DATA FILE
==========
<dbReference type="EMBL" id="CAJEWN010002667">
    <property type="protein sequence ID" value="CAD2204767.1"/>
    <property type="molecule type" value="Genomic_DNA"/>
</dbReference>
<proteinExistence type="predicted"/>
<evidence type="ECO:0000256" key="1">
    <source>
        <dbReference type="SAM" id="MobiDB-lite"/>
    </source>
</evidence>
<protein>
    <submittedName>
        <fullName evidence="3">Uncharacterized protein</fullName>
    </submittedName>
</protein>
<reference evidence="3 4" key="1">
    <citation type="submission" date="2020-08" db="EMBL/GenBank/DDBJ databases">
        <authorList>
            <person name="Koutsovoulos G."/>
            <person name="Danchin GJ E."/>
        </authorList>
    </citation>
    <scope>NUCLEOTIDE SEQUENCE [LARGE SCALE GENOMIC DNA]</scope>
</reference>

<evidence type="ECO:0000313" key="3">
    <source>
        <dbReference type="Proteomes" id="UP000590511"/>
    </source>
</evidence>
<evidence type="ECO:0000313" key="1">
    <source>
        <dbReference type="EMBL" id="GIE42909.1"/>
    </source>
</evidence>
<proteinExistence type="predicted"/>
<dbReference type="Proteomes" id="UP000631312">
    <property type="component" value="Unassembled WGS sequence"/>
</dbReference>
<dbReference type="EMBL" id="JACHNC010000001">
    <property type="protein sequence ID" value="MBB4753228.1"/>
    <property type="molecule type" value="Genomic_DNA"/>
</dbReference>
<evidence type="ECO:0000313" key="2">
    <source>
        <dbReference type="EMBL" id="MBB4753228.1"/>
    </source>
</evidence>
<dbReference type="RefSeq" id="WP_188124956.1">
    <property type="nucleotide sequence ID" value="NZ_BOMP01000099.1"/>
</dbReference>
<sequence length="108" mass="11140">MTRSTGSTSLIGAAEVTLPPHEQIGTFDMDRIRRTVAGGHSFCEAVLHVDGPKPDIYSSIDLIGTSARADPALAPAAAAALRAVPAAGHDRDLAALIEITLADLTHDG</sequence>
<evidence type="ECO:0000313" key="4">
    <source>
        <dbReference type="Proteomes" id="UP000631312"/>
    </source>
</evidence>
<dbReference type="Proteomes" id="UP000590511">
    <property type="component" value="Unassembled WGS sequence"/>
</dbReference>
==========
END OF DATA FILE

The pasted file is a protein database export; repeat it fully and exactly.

<dbReference type="EMBL" id="CAJEWN010002667">
    <property type="protein sequence ID" value="CAD2204767.1"/>
    <property type="molecule type" value="Genomic_DNA"/>
</dbReference>
<proteinExistence type="predicted"/>
<evidence type="ECO:0000256" key="1">
    <source>
        <dbReference type="SAM" id="MobiDB-lite"/>
    </source>
</evidence>
<protein>
    <submittedName>
        <fullName evidence="3">Uncharacterized protein</fullName>
    </submittedName>
</protein>
<reference evidence="3 4" key="1">
    <citation type="submission" date="2020-08" db="EMBL/GenBank/DDBJ databases">
        <authorList>
            <person name="Koutsovoulos G."/>
            <person name="Danchin GJ E."/>
        </authorList>
    </citation>
    <scope>NUCLEOTIDE SEQUENCE [LARGE SCALE GENOMIC DNA]</scope>
</reference>

<evidence type="ECO:0000313" key="3">
    <source>
        <dbReference type="Proteomes" id="UP000590511"/>
    </source>
</evidence>
<evidence type="ECO:0000313" key="1">
    <source>
        <dbReference type="EMBL" id="GIE42909.1"/>
    </source>
</evidence>
<proteinExistence type="predicted"/>
<dbReference type="Proteomes" id="UP000631312">
    <property type="component" value="Unassembled WGS sequence"/>
</dbReference>
<dbReference type="EMBL" id="JACHNC010000001">
    <property type="protein sequence ID" value="MBB4753228.1"/>
    <property type="molecule type" value="Genomic_DNA"/>
</dbReference>
<evidence type="ECO:0000313" key="2">
    <source>
        <dbReference type="EMBL" id="MBB4753228.1"/>
    </source>
</evidence>
<dbReference type="RefSeq" id="WP_188124956.1">
    <property type="nucleotide sequence ID" value="NZ_BOMP01000099.1"/>
</dbReference>
<sequence length="108" mass="11140">MTRSTGSTSLIGAAEVTLPPHEQIGTFDMDRIRRTVAGGHSFCEAVLHVDGPKPDIYSSIDLIGTSARADPALAPAAAAALRAVPAAGHDRDLAALIEITLADLTHDG</sequence>
<evidence type="ECO:0000313" key="4">
    <source>
        <dbReference type="Proteomes" id="UP000631312"/>
    </source>
</evidence>
<dbReference type="Proteomes" id="UP000590511">
    <property type="component" value="Unassembled WGS sequence"/>
</dbReference>